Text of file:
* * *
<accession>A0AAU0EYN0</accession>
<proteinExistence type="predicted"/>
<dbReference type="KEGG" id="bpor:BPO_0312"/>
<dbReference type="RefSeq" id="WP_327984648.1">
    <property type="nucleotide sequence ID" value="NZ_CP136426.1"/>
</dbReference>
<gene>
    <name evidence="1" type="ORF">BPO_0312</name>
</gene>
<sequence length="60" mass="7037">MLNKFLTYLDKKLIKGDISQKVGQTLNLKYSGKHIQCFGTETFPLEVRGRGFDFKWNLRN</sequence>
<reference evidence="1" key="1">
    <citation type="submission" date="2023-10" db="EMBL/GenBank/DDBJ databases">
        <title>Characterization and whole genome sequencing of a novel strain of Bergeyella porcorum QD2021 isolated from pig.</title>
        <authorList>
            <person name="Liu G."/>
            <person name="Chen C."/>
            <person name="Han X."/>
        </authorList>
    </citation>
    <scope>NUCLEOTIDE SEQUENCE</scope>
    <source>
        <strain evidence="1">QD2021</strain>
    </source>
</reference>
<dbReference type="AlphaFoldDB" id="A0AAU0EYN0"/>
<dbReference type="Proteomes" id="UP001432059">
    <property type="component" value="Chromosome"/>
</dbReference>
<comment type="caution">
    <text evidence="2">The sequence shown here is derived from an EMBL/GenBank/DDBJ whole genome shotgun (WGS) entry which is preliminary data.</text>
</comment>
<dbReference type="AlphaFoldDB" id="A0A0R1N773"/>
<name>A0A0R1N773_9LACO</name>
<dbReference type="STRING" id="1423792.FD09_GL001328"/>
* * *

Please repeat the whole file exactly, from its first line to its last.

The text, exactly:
<accession>A0AAU0EYN0</accession>
<proteinExistence type="predicted"/>
<dbReference type="KEGG" id="bpor:BPO_0312"/>
<dbReference type="RefSeq" id="WP_327984648.1">
    <property type="nucleotide sequence ID" value="NZ_CP136426.1"/>
</dbReference>
<gene>
    <name evidence="1" type="ORF">BPO_0312</name>
</gene>
<sequence length="60" mass="7037">MLNKFLTYLDKKLIKGDISQKVGQTLNLKYSGKHIQCFGTETFPLEVRGRGFDFKWNLRN</sequence>
<reference evidence="1" key="1">
    <citation type="submission" date="2023-10" db="EMBL/GenBank/DDBJ databases">
        <title>Characterization and whole genome sequencing of a novel strain of Bergeyella porcorum QD2021 isolated from pig.</title>
        <authorList>
            <person name="Liu G."/>
            <person name="Chen C."/>
            <person name="Han X."/>
        </authorList>
    </citation>
    <scope>NUCLEOTIDE SEQUENCE</scope>
    <source>
        <strain evidence="1">QD2021</strain>
    </source>
</reference>
<dbReference type="AlphaFoldDB" id="A0AAU0EYN0"/>
<dbReference type="Proteomes" id="UP001432059">
    <property type="component" value="Chromosome"/>
</dbReference>
<comment type="caution">
    <text evidence="2">The sequence shown here is derived from an EMBL/GenBank/DDBJ whole genome shotgun (WGS) entry which is preliminary data.</text>
</comment>
<dbReference type="AlphaFoldDB" id="A0A0R1N773"/>
<name>A0A0R1N773_9LACO</name>
<dbReference type="STRING" id="1423792.FD09_GL001328"/>